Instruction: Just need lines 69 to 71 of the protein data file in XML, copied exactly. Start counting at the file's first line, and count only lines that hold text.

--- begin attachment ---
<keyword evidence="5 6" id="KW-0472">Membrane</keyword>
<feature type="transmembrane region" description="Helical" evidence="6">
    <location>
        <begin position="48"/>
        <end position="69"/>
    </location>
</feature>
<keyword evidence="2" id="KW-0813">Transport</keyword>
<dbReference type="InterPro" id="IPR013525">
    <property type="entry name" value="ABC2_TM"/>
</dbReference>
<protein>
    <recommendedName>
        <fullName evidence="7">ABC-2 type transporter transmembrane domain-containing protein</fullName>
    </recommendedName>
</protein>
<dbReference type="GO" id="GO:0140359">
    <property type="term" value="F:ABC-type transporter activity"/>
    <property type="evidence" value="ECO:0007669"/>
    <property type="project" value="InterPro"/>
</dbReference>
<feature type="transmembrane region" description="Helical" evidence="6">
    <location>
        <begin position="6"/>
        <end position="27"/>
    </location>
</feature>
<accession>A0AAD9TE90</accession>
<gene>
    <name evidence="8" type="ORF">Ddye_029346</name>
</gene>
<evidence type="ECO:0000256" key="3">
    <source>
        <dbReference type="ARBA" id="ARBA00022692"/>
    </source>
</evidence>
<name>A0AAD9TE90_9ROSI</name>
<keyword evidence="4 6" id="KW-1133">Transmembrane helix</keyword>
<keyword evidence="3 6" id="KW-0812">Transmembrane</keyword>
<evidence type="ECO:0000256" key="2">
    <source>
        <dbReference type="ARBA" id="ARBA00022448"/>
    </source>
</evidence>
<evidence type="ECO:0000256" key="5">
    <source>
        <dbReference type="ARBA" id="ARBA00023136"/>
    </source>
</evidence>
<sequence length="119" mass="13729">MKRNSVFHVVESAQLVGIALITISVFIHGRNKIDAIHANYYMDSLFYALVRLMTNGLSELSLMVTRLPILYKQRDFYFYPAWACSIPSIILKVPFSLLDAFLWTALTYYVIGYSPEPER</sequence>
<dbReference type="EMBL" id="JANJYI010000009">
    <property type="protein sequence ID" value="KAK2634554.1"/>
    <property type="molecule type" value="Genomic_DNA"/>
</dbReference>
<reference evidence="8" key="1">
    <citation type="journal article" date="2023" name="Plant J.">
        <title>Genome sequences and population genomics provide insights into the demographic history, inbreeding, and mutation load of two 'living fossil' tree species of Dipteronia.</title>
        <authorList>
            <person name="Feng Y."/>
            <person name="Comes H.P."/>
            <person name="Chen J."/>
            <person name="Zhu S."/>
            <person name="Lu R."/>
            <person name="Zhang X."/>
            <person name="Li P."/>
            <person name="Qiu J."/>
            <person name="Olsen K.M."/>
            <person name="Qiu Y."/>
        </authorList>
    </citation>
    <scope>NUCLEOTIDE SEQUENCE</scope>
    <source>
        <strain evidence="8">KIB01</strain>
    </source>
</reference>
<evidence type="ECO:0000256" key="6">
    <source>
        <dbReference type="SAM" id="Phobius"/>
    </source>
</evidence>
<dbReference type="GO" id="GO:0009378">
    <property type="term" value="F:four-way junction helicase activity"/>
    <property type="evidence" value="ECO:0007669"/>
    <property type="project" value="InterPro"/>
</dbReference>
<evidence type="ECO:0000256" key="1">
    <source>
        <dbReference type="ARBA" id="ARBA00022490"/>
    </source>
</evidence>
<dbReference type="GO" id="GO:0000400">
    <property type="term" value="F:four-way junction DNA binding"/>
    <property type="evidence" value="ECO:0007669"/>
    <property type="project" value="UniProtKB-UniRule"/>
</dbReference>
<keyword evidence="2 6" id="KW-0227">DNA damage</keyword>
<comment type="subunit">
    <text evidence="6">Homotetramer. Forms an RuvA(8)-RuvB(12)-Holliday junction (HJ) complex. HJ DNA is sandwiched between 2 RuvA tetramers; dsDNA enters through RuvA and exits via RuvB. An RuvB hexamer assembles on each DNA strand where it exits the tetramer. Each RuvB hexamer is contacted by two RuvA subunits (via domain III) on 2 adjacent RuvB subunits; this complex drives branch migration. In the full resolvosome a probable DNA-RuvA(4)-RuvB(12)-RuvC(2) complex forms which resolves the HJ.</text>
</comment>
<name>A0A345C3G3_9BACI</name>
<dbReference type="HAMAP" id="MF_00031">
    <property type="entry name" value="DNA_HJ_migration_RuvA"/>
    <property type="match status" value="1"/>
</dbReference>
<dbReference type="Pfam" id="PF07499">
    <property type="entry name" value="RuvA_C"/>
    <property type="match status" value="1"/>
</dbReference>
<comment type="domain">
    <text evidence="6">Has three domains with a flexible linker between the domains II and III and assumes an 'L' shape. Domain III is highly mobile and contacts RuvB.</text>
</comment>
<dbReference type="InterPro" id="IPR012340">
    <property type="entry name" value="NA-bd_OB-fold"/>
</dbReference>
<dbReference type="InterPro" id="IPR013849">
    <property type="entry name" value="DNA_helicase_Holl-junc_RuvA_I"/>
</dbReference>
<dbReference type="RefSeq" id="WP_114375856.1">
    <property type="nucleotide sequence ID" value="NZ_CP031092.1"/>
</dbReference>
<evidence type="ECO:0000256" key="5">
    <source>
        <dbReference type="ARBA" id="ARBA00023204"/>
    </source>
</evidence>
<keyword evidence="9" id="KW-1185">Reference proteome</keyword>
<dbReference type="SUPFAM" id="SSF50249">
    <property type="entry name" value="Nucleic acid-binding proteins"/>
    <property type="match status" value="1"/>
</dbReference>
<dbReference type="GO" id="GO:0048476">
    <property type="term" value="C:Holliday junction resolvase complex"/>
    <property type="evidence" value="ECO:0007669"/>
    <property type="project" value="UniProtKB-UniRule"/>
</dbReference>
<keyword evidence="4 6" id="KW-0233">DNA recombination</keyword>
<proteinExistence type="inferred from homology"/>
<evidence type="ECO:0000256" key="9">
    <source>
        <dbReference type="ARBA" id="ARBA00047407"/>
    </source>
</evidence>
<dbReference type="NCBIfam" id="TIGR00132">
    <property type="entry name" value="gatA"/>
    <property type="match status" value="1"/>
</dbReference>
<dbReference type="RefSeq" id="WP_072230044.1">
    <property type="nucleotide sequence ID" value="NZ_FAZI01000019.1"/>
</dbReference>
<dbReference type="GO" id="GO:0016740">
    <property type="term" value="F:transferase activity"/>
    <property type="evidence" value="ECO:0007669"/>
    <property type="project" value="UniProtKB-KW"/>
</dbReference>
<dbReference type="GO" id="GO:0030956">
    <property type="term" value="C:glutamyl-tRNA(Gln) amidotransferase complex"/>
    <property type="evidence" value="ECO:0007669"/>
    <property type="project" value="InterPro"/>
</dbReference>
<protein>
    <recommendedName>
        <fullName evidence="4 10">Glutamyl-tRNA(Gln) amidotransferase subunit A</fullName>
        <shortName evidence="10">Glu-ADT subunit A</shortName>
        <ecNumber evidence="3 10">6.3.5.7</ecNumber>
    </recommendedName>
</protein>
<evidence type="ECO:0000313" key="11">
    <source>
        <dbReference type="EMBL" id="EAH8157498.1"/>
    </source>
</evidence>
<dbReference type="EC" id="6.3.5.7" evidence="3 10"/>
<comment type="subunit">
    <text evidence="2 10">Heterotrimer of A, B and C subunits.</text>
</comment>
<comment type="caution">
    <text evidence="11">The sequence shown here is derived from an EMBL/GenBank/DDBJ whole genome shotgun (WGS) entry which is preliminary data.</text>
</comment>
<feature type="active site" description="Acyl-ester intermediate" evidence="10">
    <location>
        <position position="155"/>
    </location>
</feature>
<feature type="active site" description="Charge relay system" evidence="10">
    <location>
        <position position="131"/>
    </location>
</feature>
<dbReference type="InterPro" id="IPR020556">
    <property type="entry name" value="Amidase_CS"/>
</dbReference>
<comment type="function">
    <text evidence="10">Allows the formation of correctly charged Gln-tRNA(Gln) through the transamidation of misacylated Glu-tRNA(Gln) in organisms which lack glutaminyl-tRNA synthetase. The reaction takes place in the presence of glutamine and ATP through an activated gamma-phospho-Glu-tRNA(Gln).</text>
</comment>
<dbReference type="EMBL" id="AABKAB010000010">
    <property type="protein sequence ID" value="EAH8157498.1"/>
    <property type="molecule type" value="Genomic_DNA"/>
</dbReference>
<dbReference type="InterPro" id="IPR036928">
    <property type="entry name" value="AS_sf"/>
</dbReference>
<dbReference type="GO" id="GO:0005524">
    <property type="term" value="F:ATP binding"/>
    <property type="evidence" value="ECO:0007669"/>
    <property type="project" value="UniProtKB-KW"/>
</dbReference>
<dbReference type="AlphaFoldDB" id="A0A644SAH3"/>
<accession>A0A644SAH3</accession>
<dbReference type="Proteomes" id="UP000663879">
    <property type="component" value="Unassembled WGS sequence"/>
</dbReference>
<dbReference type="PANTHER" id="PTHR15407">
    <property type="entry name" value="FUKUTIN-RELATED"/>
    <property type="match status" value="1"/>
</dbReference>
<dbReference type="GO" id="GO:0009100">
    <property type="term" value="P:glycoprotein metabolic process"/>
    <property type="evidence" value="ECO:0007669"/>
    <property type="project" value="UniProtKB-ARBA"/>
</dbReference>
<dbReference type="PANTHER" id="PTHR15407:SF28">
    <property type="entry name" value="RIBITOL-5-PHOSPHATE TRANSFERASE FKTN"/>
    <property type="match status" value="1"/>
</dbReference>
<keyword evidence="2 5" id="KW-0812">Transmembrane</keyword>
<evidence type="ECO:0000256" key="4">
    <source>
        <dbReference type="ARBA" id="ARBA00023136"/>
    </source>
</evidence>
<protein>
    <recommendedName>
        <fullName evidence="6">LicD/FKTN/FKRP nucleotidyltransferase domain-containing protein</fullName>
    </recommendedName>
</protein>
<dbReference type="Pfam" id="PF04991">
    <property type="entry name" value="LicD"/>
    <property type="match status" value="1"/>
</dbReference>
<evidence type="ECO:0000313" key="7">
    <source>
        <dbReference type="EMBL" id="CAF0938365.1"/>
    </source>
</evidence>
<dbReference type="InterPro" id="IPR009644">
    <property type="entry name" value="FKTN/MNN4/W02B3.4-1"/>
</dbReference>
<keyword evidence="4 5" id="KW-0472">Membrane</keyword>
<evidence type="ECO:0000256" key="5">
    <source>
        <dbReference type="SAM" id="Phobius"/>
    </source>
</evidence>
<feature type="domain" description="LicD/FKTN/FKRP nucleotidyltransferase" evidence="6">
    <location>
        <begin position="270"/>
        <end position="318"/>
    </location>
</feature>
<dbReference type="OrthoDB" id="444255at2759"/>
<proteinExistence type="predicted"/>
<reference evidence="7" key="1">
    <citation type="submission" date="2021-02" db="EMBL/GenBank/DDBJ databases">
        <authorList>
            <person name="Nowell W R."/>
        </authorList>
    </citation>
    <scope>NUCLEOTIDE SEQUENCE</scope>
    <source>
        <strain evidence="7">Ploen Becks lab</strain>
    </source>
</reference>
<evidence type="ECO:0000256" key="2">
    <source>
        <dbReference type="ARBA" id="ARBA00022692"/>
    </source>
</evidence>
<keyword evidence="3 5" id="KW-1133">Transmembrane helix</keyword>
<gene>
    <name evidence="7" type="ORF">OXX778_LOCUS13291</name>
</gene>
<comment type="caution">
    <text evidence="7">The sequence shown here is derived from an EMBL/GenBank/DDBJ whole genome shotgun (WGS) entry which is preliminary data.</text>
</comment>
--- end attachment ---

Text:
        </authorList>
    </citation>
    <scope>NUCLEOTIDE SEQUENCE</scope>